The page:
In October 1874, two sets of range lights, known as the North Channel Traverse Range Lights, were established to indicate the channel between West Sands and Traverse Spit. One pair of lights was situated at Saint-François on the east end of Île-d’Orléans, and the other pier was erected to the northeast on Cape Rouge.
The front tower at Saint-François was twenty-eight feet tall and exhibited its light at a height of thirty feet above the river, while the rear tower, which was located 1,379 yards away, was thirty feet tall and exhibited its light at a height of 110 feet above the river. Each of the square, wooden towers at Saint-François was equipped with a circular, No.1 lamp and a twenty-inch reflector.
Francis Lemlin sold sixty square feet of land for the front tower for twenty-five dollars, and Joseph Marceau was paid thirty dollars for a parcel of the same size for the rear tower. Joseph Marceau was appointed the first of the rear range light, while Joseph LePage, Jr. was placed in charge of the front light.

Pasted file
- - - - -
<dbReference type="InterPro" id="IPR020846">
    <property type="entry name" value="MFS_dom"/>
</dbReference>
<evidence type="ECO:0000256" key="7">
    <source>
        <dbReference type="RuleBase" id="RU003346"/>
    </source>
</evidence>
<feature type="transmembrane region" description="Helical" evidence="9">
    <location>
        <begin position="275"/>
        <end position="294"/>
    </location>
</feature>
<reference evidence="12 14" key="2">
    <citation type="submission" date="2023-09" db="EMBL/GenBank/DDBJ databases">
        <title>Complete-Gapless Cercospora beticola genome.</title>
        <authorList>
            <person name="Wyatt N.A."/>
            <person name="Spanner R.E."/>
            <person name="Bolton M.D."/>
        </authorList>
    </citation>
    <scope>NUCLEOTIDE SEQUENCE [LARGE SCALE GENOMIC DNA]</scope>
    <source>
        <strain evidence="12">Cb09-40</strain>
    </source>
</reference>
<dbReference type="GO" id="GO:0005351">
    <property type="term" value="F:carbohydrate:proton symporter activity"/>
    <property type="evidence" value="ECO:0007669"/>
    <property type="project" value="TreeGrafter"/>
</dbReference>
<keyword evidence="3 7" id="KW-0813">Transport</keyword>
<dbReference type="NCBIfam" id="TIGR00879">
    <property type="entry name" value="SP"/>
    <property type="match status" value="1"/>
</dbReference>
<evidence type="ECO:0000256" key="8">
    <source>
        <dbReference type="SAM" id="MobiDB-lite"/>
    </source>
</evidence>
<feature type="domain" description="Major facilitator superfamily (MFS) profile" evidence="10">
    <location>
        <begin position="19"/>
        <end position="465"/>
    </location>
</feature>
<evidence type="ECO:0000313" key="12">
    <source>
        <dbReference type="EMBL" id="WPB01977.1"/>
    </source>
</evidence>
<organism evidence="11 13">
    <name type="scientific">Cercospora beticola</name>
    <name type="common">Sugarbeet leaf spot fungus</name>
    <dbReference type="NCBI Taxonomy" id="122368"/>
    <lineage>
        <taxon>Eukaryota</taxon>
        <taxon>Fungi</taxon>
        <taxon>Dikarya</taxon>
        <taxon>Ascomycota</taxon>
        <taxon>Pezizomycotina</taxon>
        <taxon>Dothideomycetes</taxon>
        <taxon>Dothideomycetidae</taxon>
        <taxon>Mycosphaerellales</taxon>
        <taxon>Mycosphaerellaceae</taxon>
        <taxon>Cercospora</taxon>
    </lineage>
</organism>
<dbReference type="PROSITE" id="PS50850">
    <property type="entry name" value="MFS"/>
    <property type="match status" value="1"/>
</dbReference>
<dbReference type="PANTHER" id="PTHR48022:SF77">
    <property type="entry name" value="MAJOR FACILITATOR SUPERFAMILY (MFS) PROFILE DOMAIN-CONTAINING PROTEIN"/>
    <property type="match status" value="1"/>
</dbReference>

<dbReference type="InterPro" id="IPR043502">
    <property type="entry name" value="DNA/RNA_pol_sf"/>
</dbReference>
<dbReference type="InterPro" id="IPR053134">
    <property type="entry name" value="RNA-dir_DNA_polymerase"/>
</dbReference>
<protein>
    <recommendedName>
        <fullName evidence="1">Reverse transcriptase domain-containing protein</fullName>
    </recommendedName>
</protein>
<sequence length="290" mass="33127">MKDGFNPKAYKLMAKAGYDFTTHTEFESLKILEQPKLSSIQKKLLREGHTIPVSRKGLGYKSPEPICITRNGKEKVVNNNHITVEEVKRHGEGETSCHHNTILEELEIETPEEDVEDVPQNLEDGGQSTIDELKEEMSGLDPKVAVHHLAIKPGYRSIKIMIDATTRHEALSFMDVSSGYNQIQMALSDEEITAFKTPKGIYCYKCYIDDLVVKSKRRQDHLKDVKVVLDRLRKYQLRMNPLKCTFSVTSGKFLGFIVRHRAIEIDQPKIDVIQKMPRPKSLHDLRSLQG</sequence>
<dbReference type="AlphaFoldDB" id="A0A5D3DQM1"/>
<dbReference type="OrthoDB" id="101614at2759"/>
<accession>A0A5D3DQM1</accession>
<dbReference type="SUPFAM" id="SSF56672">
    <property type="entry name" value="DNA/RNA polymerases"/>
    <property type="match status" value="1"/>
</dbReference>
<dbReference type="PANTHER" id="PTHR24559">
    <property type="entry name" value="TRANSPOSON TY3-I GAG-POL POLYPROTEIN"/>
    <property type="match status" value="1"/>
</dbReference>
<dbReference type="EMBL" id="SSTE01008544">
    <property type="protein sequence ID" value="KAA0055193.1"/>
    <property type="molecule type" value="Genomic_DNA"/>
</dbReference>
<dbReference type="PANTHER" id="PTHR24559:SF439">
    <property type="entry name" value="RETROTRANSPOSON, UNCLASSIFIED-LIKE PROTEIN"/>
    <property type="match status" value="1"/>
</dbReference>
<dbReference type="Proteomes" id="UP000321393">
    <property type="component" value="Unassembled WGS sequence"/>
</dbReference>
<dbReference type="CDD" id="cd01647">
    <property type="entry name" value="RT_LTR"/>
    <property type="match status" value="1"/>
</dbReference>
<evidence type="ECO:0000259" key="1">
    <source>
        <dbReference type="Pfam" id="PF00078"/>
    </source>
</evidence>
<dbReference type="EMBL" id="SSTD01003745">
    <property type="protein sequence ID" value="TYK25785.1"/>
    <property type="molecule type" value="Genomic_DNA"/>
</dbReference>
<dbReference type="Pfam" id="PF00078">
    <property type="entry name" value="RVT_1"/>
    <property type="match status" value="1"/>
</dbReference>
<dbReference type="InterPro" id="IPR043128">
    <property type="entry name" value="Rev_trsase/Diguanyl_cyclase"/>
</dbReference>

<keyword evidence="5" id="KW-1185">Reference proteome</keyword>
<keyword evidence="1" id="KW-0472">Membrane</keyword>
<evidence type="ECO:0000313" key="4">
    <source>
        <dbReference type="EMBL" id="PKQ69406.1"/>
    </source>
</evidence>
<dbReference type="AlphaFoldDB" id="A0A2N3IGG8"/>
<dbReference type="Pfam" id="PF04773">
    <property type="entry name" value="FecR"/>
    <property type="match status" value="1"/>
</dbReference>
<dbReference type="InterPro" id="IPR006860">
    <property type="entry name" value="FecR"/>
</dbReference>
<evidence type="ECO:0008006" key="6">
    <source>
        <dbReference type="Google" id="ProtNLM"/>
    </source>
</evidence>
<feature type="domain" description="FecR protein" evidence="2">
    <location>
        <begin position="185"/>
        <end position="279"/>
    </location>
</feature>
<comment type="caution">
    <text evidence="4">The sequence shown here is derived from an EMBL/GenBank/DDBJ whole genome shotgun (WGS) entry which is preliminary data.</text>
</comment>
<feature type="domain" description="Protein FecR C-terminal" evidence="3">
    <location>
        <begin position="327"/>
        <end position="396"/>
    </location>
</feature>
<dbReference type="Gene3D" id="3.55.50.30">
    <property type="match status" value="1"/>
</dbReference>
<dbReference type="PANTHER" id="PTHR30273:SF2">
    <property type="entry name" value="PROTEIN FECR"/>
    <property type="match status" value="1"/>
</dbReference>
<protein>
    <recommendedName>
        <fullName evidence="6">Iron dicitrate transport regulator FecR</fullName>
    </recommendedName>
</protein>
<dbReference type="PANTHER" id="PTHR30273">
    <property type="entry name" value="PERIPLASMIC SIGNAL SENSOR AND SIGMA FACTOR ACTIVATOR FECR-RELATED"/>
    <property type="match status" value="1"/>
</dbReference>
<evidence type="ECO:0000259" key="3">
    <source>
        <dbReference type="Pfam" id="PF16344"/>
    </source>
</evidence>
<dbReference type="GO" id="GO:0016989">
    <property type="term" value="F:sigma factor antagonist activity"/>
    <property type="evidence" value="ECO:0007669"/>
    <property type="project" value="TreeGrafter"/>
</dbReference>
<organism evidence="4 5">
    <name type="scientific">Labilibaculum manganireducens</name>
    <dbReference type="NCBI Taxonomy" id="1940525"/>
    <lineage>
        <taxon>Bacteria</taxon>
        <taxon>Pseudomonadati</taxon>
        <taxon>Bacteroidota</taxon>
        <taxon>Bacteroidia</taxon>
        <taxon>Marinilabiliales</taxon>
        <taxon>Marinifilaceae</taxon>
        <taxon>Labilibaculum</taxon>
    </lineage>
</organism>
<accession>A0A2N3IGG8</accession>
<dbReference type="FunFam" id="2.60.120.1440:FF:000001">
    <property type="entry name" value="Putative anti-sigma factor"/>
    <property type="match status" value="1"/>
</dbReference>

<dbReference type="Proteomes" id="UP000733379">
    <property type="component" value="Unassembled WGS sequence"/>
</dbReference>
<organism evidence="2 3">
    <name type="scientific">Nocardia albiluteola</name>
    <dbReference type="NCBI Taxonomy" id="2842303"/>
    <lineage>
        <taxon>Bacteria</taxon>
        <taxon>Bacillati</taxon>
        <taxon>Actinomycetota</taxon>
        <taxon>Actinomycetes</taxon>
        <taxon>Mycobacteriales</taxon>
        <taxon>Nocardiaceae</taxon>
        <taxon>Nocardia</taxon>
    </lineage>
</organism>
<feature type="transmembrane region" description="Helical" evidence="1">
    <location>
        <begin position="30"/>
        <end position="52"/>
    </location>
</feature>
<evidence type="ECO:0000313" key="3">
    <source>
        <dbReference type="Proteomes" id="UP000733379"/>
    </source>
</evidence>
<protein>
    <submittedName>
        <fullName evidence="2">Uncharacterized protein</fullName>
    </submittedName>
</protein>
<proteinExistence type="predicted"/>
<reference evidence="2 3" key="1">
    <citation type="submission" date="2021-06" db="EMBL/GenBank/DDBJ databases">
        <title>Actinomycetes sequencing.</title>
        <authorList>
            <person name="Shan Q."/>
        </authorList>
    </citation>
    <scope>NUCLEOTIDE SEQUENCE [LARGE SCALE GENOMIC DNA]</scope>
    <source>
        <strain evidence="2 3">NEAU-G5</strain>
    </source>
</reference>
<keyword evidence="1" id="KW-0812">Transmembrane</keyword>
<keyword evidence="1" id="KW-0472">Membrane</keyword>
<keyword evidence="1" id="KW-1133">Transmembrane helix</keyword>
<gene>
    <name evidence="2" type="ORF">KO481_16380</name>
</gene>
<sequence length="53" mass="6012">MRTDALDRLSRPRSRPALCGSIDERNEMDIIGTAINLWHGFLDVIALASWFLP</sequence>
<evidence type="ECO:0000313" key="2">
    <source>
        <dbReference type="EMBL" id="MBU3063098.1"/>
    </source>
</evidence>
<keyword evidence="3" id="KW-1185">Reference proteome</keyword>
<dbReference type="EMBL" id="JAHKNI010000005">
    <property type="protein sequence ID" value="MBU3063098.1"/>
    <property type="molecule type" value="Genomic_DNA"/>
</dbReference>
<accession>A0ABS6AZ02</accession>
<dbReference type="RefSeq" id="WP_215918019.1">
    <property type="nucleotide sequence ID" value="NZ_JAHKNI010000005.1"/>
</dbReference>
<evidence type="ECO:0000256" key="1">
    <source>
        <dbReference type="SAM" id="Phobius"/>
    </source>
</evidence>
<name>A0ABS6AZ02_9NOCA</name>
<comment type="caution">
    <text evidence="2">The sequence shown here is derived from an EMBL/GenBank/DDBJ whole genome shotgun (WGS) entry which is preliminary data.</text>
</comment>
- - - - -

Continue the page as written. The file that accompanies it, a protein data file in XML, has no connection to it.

In 1912, a light was established on the outer end of the wharf at Saint-François, 833 yards from Saint-François Church, in the form of a square, white lantern built atop the hip roof of a rectangular, wooden freight shed.
The range lights at Saint-François were discontinued around 1927, but a light on the wharf remains active today. At some point between 1955 and 1994, a square, skeleton tower replaced the light shown atop the freight shed on the wharf.